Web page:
Frozen Jello

How to ruin food in one easy step!

First off, let me apologize for whatever this little thing I do here becomes today. I’m using this as a distraction from an english paper I should be writing that was due like two weeks ago now.

So, the other night I was eating some jello. At some point while I was eating suddenly the words “jello popsicle” popped into my head. Now, I am not one to let such a fantastic idea just drop on the floor. I unfortunately don’t have the facilities to make real popsicles, so I figured the next best thing would be to just stick one of the jello snack cup things in the freezer and see what comes back out. Looking back now I wonder what the hell I was thinking.

I wasn’t sure if jello could even freeze. I realize it’s mostly water and sugar, but don’t forget the magical properties the gelatin imparts on those components. I wasn’t sure if it lowered the freezing point of the water or not. I’m still have no idea if it did or not, but I do know that my freezer is cold enough to freeze it, so that’s a good start. I’m not sure what I was expecting when I put it in there. A big strawberry flavored brick of ice I suppose. Well, when I pulled it out, it was certainly frozen, but it wasn’t hard like ice/a popsicle. It had changed colors though from the deep red #40 to a pinkish color.

When I opened up the jello cup it occurred to me that I had no idea how to eat this thing. It wasn’t on a stick, so I couldn’t eat it like a popsicle (which was the original intent) so I decided on the next best thing – a spoon. I’m happy to say (well, maybe not happy – perhaps I am not disheartened to say) that the spoon was quite capable of extracting the jello from its semi-cylindrical freeze-chamber. Unfortunately what it extracted wasn’t exactly delicious. It tasted pretty much the same, but the texture was just awful. Imagine syrupy gummi bears and you’ve pretty much got what it was like to eat it. Needless to say, I was quite disappointed with the results.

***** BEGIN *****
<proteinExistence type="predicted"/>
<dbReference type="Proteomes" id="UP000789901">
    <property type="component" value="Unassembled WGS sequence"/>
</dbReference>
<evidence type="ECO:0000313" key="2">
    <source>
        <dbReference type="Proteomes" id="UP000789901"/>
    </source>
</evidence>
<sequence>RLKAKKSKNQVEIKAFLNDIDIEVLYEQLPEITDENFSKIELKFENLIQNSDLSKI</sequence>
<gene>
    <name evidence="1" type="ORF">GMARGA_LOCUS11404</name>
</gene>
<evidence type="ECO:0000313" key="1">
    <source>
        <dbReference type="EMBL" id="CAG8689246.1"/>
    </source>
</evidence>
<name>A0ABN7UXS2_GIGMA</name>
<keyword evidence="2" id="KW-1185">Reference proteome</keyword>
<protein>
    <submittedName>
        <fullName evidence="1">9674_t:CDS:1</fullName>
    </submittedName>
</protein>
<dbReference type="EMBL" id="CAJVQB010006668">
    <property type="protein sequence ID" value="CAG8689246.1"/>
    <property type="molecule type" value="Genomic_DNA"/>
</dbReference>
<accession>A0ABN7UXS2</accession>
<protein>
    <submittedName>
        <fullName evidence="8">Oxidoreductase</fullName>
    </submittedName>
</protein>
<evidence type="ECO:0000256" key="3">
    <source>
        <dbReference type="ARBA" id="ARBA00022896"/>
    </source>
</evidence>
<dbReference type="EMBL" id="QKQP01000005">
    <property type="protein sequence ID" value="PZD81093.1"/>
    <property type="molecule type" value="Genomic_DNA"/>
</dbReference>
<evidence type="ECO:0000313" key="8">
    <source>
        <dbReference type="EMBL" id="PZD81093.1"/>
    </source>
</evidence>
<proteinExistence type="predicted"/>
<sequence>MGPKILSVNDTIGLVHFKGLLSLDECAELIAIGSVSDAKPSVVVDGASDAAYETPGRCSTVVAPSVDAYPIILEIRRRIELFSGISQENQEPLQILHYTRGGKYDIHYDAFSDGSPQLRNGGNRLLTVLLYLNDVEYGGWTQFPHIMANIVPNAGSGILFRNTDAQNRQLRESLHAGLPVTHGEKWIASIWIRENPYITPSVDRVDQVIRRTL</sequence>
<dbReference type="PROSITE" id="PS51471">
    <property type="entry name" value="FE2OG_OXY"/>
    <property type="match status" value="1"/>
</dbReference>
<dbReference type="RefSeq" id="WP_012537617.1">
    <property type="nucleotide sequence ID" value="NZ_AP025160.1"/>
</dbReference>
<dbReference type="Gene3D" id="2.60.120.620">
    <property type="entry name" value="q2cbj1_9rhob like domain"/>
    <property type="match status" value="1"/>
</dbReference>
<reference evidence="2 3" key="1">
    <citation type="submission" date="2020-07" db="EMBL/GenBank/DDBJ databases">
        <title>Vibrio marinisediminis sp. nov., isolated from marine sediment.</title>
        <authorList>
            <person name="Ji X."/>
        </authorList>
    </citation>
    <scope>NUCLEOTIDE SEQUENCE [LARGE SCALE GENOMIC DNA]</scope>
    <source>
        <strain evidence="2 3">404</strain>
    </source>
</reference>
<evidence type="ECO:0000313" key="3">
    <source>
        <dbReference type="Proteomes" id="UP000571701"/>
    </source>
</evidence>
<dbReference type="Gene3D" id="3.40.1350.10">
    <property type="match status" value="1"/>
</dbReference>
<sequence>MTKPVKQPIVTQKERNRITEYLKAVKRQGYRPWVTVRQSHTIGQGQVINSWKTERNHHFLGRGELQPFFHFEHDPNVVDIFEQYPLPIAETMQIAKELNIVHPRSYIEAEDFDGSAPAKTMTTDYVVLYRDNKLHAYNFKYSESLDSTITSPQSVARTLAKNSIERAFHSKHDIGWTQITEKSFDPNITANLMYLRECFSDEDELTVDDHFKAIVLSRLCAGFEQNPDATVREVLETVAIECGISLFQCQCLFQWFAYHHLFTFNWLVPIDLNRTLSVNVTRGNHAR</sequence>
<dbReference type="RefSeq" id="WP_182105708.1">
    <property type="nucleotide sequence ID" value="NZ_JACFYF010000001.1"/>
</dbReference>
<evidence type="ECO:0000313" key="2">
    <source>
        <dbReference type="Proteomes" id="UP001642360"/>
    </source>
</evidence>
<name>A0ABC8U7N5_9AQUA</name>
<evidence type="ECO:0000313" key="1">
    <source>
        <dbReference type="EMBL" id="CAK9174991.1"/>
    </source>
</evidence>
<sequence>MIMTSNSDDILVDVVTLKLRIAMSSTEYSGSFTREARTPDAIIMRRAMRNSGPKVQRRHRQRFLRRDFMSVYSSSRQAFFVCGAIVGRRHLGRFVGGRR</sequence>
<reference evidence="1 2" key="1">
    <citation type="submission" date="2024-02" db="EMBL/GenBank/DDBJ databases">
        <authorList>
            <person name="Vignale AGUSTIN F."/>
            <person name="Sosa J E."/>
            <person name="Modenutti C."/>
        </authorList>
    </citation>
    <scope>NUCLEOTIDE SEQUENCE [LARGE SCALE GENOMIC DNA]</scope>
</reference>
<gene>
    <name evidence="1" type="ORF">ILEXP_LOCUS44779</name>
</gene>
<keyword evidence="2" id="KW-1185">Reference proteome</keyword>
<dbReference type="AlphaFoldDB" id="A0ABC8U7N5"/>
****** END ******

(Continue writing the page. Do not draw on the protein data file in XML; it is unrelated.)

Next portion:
I should’ve realized that it wouldn’t’ve worked because jello doesn’t work like popsicles. When you lick a popsicle you melt it and extract it’s sugar water goodness. When you lick jello you accomplish nothing – jello doesn’t melt, it just kind of…. sits there. You get flavor from it for sure, but you don’t get much else. It also doesn’t work as a sherbet/ice cream/other-frozen-concoction because of it’s awful texture. I will say this, as it melted it seemed to turn back into the jello we all know and love, so at the very least, freezing jello doesn’t seem to harm it in any way. Now, why you would want to freeze jello is beyond me (I realize how ironic that sounds). I have no idea if jello can go bad, and if freezing it can delay that process (sounds like another experiment).

Now, if you think that this one bad experiment will stop me from freezing various random things that weren’t ment to be frozen, think again. Pudding seems the next logical choice. Well, maybe not so much logical as not-so-random. I have no idea what the results will be – I’m not even sure what pudding is, exactly, other than delicious – but I am sure they’ll be mighty interesting :p.

Update! — 01/14/05

So apparently it is possible to make successful jello popsicles. These are sometimes advertised as ‘dripless’ popsicles (something I’ve heard of, but never realized there was jello in them).

Author: Alex Rock

I’m a software engineer with expertise in UI development. I have extensive experience developing accessible, internationalized, cross-browser web 2.0 applications. I’m currently working at Akamai on the configuration UI for our security products.